After the briefing we checked out our flying equipment. I received holy communion from the Catholic chaplain and jumped on the truck that would take us out to the hard stand where our assigned B-24J was parked, with the ground crew mechanics bustling around it. Each of us checked his position on the plane; then we gathered under the wing to wait for our pilot Lt. Dobson. The Crew 2366 pilot, Keith Palmer, would fly with us as co-pilot to the experienced Dobson. As the jeep carrying the pilots arrived we came to attention and saluted Lt. Dobson as our flight commander. With only fifteen minutes to take off, he immediately ordered us aboard.

We took off at 5:30 a.m., carrying six 1,000-pound bombs. Dobson and Palmer circled the ship upward for about twenty minutes until we had taken our place in the 12-plane formation of the 702nd Squadron of the 445th Bomb Group. The formation completed, we crossed the Channel at about 23,000 feet.

P-51 (Mustang)


P-38 (Lightning)

P-47 (Thunderbolt)

We encountered some very light flak at the French coast and proceeded to the target. An escort of P-47's, P-38's and P-51's came alongside as we moved closer to Paris; no enemy fighters appeared. There was moderate inaccurate flak during the bomb run, and we escaped damage. After we had dropped our bombs, McHenry filmed the bomb impact and reported that the formation's bombs had hit a little short of the marshaling yards, causing only minimal damage. The formation pulled away from the target and headed for the coast and home. We reached our base at Tibenham and landed at 1:00 p.m. after a six-hour mission during which we had been over France for two and a half hours.

          B-24 (Liberator Bomber)

During the flight, Bombardier Becchetti became trapped in the nose turret. As he was rotating the turret the airstream loosened the entry door of the turret at Becchetti's back and jammed the turret, locking Becchetti inside. From inside the plane a crew member cranked the turret manually until the turret's entry door was blown off by the airstream, leaving the turret free to rotate and allowng Becchetti to get out. Becchetti emerged with his left cheek frostbitten by the sub-zero airstream which had entered the turret through the dislodged entry door.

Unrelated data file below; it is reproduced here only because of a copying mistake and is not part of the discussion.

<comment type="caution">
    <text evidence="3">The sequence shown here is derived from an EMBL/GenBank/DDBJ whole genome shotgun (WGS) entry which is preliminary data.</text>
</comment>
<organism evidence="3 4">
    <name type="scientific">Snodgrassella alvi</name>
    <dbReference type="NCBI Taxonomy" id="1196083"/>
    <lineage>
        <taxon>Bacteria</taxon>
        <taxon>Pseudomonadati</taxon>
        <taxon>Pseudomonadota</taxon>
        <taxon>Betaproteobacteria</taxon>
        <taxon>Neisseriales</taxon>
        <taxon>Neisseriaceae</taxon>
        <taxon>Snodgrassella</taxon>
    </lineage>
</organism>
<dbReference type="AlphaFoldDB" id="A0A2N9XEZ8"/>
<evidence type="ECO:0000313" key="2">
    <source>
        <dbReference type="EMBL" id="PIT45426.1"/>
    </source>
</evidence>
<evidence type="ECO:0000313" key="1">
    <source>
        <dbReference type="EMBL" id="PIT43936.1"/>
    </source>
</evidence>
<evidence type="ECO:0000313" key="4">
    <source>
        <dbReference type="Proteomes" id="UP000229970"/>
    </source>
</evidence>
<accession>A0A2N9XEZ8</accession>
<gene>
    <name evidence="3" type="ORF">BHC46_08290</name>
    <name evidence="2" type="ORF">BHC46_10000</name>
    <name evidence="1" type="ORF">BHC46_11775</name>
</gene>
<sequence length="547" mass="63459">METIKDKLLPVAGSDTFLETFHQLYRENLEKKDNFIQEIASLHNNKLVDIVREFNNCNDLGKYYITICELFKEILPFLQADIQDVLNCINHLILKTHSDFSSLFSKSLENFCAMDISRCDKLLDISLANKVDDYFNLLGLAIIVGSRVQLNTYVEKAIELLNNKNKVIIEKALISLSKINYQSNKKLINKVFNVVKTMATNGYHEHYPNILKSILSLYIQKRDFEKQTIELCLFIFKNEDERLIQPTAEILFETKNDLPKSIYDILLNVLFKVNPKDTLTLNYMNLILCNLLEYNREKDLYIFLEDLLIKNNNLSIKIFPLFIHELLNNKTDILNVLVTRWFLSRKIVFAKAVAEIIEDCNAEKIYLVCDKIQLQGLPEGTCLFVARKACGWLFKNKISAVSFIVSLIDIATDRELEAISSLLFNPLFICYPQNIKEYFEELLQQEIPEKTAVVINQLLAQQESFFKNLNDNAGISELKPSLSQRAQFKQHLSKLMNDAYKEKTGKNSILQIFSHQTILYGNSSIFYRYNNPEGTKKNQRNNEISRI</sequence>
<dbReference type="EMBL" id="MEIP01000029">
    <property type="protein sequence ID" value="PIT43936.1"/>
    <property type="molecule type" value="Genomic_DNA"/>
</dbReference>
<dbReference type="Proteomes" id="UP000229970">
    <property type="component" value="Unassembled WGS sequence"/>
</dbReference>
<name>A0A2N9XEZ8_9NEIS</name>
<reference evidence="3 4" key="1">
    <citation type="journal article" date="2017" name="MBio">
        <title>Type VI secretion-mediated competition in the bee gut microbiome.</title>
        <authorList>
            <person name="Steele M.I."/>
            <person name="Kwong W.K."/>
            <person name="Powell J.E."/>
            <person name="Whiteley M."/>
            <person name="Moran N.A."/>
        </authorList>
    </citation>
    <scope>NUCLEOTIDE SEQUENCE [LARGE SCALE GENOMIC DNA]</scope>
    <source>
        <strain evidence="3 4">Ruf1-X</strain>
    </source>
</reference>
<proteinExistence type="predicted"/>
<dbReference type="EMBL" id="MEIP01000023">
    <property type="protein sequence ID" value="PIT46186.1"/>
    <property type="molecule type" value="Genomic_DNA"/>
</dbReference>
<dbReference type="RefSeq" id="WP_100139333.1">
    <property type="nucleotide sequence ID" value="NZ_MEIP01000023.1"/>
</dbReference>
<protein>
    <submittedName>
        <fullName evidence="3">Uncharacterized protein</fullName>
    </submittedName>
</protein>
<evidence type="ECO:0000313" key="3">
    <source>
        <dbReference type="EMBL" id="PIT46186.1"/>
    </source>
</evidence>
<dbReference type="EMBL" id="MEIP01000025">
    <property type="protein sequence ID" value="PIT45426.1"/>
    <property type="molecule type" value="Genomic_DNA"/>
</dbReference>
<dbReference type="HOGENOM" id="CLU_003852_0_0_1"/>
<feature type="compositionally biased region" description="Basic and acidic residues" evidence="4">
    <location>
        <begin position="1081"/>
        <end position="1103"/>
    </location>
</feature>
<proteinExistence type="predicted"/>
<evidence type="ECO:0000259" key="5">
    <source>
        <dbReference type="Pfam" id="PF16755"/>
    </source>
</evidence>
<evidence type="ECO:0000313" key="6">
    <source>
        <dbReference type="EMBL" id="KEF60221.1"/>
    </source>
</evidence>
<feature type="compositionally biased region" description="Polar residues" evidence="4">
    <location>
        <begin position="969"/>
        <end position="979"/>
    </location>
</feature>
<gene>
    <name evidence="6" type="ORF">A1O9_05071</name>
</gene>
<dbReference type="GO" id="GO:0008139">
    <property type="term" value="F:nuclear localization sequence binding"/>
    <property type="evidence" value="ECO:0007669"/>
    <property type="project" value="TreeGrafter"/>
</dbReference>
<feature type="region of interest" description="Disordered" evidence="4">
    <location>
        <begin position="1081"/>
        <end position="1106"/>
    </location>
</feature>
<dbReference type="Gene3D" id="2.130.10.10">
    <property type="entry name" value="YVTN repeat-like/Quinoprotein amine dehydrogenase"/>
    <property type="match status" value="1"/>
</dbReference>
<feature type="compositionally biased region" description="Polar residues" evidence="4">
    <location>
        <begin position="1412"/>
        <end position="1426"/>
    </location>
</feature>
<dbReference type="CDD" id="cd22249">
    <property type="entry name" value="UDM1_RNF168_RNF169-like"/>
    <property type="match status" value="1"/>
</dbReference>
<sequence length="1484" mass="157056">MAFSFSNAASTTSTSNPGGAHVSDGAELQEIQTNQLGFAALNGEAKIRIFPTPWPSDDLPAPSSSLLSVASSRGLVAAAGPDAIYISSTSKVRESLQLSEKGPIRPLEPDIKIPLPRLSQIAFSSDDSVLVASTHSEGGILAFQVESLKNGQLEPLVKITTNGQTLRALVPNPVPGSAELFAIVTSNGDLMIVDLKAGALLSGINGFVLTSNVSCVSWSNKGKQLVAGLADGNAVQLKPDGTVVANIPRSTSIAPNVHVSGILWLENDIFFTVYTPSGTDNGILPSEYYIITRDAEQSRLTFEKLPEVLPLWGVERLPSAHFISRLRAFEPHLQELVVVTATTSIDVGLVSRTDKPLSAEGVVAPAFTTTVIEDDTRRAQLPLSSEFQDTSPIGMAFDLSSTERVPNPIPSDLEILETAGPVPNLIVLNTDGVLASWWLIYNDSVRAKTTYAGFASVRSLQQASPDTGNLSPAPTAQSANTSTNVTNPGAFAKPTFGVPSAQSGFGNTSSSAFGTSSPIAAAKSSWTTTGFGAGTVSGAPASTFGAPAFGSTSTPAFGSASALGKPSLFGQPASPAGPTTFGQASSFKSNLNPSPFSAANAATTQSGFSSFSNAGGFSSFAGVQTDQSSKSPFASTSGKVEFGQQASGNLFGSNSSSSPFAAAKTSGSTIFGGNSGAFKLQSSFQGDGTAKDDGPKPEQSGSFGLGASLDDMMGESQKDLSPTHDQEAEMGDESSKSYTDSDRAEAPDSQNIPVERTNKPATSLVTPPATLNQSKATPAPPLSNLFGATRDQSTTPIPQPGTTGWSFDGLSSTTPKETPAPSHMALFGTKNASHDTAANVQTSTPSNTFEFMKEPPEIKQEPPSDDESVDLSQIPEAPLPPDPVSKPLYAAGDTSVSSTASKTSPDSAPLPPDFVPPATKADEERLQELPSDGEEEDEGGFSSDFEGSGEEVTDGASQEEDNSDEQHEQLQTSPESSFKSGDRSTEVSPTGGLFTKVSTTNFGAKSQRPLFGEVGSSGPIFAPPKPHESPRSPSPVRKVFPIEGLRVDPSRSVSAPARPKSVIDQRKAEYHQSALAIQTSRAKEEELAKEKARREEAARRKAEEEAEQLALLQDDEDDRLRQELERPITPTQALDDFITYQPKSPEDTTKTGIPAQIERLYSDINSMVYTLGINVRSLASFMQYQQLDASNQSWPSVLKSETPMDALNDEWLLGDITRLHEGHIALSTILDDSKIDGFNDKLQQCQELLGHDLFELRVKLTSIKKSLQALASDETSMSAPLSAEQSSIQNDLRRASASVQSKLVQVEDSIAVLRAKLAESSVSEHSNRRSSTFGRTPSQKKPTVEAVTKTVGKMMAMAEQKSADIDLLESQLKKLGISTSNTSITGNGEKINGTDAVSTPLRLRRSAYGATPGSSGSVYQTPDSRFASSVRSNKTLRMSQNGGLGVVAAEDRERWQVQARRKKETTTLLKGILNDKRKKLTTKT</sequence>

? May 21, 1944 (Sunday).
Slept heavily and got up at 11:00 a.m. and down to sick call for the frostbitten cheek. They grounded me, as I had expected. Someone at sick call suggested that I put in for the Purple Heart for the frostbite. I laughed at the idea. Wandered around the base during the day. No mail today! Went to mass and confession. Joined the crew in a critique of the Reims mission. Attended a lecture on the use of the .45 pistol, flak helmets and oxygen masks. Back at the Nissen hut, while cleaning my .45 pistol, I almost blew my head off. I thought I had the thing completely dismantled, but I didn't. The gun went off and the bullet went right past my left ear and out the Nissen hut, leaving a jagged hole in the corrugated ceiling! Having gone to confession, I would have gone straight to heaven! Close call! How ironical it would have been to come back safely from a bombing mission and then kill myself accidentally in my own Nissen hut.

? May 22, 1944 (Monday)

Stayed warm in the sack until 11:30 a.m. Smith [ballturret gunner] and I got a pass and went bike riding. We went pubbing, with me on McHenry's bike. I stopped at a bike shop and bought myself a bike for 7 pounds [About $30 then]. Had a terrible time bringing the bike back to the base, with me riding one and guiding the other. I fell twice on the road from Pulham St. Mary to Tibenham. No bruises on me or on the bike. No mail for a long time. The pony express must have been ambushed! Well, I'll keep writing, with the hope that someday I'll get a letter.

? May 23, 1944 (Tuesday)

Up at 11:00 a.m. for a navigation class, since I am going to take over navigation duties on the crew; otherwise I might not have gotten up at all. Got checked out on the radar Gee Box and radio compass. Did better than I had expected. Rode around on bikes with Smith. Picked up our POW pictures. Ate supper. Went to a movie on the base, "Meet the People." Kind of corny, but it was entertainment. Back to the hut and hit the sack after writing letters. Scheduled for a mission tomorrow. Hope it's not too rough! Can't make a fire in this darn stove. Wish I had a Girl Scout to show me how!

*[Excerpt from Letter of May 23, 1944. ]